Crockpot Chicken Tinga

I found some important info about adobo sauce, which I think has helped. Also, this is the crockpot-adapted version, no other cooking vessel got dirtied. We’ll see. Of course I neglected to make notes of the intermediate experiment which worked so well; we’ll see how this crockpot-specific version goes.

Ingredients:

  • 2T olive oil
  • 4 yellow onions, minced
  • 10 cloves garlic, minced
  • 3 pounds chicken (frozen in big chunks)
  • 2T powdered ancho chile
  • 1t freshly ground black pepper
  • 2T cumin seeds
  • 1/8t ground cloves
  • 2T apple cider vinegar
  • 4T oregano
  • Couple of good pinches of salt
  • 4 cups chicken stock (bouillon)

Directions:

Place onions and garlic at bottom of crockpot. Add all seasonings, and layer the chicken pieces on top of that. Pour boiling water over this to cover.

Cover the crockpot and set on high.

When done, shred chicken with forks. Probably add flour or masa to thicken.

Pancakes

I make a run at pancakes every now and then for the last few decades. This latest one has come up with a version that meets my requirements (which aren’t entirely mainstream), is so simple I do it from memory, and reheats well.

I don’t like “fluffy” pancakes; this recipe came from increasing the egg and milk and decreasing the baking powder in a standard recipe. It’s not much like French crepes, but it’s less fluffy, thinner, a bit chewier than basic American pancakes.

A single recipe is plenty for one person plus some leftovers, or two people who aren’t big eaters (or who are having the pancakes as part of a bigger breakfast).  And it multiplies easily; a double recipe is two big breakfasts plus some leftovers. By the way, in addition to the microwave, the leftovers can also be heated in a toaster.

Ingredients

  • 1 cup white flour
  • 1 tsp. baking powder
  • 1 tsp. sugar
  • ½ tsp. salt
  • 1 cup milk (I use 2%)
  • 1 egg
  • 3 tbs. butter (melted)

Method

Dump all ingredients in a bowl and mix with a whisk. Don’t beat to complete smoothness.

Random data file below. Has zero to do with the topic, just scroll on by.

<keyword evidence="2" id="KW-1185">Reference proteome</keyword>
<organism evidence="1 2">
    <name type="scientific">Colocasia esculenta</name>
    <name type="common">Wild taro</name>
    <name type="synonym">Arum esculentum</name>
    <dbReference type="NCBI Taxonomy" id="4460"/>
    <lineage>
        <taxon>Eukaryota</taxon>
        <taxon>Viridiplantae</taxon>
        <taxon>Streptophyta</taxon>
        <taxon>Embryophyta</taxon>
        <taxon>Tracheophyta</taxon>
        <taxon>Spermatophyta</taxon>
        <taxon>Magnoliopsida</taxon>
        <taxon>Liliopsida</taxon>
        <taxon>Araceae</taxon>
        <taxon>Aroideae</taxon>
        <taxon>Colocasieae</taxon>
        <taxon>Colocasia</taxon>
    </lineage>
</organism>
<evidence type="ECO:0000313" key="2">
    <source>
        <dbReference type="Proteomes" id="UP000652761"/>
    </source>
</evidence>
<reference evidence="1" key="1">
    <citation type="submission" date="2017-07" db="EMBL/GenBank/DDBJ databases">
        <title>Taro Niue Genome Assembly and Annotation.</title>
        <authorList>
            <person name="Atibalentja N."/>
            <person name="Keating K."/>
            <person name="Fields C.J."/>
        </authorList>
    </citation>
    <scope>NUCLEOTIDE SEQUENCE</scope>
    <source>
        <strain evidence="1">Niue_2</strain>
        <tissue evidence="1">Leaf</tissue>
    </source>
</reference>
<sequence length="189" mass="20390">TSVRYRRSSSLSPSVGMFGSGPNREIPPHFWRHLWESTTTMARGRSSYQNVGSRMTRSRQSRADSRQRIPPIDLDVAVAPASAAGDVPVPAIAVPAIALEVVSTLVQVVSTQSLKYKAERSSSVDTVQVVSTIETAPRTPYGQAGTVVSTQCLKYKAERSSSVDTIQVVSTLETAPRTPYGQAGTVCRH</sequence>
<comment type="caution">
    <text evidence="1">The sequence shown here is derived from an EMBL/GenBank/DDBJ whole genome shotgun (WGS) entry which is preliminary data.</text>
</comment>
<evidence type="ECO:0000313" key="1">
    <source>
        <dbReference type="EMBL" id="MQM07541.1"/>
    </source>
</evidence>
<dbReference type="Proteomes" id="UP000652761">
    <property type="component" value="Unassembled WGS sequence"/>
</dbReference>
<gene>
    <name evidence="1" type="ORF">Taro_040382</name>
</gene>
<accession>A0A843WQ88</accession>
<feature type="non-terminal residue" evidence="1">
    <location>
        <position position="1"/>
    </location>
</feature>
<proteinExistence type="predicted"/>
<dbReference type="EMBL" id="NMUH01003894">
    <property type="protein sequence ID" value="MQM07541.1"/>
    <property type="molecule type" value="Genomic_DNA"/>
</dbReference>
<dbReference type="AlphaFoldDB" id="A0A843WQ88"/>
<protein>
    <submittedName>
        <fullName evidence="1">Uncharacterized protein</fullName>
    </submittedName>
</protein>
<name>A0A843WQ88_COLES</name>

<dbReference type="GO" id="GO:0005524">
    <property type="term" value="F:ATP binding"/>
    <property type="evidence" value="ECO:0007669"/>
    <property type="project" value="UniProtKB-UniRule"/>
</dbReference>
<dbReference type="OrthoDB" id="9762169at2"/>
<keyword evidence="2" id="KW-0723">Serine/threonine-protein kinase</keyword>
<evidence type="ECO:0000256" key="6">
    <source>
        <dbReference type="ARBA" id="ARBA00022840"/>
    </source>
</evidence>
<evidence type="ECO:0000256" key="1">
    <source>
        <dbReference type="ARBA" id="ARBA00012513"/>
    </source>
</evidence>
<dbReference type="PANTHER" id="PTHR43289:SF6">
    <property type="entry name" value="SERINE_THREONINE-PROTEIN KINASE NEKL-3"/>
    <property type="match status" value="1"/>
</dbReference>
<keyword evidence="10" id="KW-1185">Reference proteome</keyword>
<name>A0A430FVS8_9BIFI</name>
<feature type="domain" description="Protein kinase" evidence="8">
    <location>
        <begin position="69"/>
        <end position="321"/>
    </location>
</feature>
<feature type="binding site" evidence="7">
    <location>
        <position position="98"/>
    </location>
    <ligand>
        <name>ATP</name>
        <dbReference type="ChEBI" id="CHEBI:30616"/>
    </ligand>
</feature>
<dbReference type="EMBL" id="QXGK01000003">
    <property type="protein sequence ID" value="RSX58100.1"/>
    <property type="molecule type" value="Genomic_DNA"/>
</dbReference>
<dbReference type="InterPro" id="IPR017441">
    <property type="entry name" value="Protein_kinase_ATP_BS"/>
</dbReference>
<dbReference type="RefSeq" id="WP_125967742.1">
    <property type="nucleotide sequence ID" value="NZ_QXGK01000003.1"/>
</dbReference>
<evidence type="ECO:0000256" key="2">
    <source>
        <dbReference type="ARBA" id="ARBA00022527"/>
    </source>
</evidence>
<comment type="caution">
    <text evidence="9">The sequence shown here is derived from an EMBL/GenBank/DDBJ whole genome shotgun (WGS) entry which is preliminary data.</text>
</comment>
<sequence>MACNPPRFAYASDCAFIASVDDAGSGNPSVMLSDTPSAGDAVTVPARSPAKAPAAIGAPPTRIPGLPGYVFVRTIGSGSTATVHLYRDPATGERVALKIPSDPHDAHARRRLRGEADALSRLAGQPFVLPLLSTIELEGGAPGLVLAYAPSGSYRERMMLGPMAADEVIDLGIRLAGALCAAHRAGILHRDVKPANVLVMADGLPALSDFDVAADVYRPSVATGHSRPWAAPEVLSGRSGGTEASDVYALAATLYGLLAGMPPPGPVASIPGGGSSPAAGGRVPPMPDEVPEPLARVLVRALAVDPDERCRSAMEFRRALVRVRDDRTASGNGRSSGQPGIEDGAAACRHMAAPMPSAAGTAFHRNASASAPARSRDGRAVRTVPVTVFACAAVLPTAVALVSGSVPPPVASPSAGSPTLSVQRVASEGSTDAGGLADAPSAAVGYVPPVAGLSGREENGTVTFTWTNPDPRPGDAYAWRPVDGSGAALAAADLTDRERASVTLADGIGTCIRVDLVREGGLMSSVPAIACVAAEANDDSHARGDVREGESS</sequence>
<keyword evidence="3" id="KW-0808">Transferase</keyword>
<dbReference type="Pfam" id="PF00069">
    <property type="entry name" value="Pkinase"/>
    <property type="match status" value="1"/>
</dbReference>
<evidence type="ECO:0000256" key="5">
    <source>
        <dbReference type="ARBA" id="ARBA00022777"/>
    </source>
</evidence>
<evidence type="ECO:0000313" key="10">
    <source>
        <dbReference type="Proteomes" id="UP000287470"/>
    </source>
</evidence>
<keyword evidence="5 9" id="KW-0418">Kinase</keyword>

Doesn’t hurt to let sit a short while before baking (on a griddle). I use about ¼ cup per pancake, but any of a wide range of sizes work fine.

I cook these on a non-stick aluminum griddle across two stovetop burners. I set the burners at about 4 and 3 on a scale of 10, whatever that means. Between the non-stick  griddle and all the butter in the recipe, I don’t use any oil on the griddle.

So, the usual pancake thing; wait for bubbles to get quite common, some open, then flip the pancake.  Cook a little less time on the second side, and don’t expect it to look the same when done.

Variations

Leaving the sugar out has no effect that I can see. Leaving the butter out has essentially no effect that I can see.  Leaving both the butter and sugar out causes them not to brown much (and that’s why I leave the sugar in the recipe).

The quantity of butter is highly variable; I’ve doubled the recipe and not doubled the butter, and I see little effect. I’ve omitted the butter by mistake and had the pancakes come out tasting fine (though not browned; I didn’t have sugar in that batch either). In double batches I rarely put in 6 entire tablespoons of butter, it just feels excessive.

I haven’t experimented this time around, but I would be nearly certain that substituting oil for the melted butter would work fine.

Spatchcocked! (What a weird word)

Instructional videos are such a mixed bag. Setting aside the people who don’t know as much as they think they do, and the people who can’t write their way out of a wet paper bag (because those are problems with text instructions also), the basic problem with video is that it moves at the rate chosen by the producer. (Yes, I have software to play videos at multiple times that, but not everybody does.)
 
However, some things involving physical manipulation are much easier to learn when you can see it being done (for many learners; we vary).
 
Here, for example, is Alton Brown showing how little you actually have to do to “butterfly” (or “spatchcock”; where the heck does that come from? Apparently Ireland, then Anglo-Indian, and the OED dates it to 1785) a turkey. This lets you cook a turkey in less time (the video begins by geekily making the argument that he needs to double the surface area to cook it in the time he wants), less space (especially, less tall space), and also it lets you put a much bigger pan of stuffing under it to collect the drippings (he uses vegetables, silly man).
 
And he does it in under 3.5 minutes. (The fact that it’s well-produced also helps of course.)
WARNING: the Food Network’s ads come in hugely louder than the actual video, and hugely too loud, so be prepared to be blasted when you click “play” there!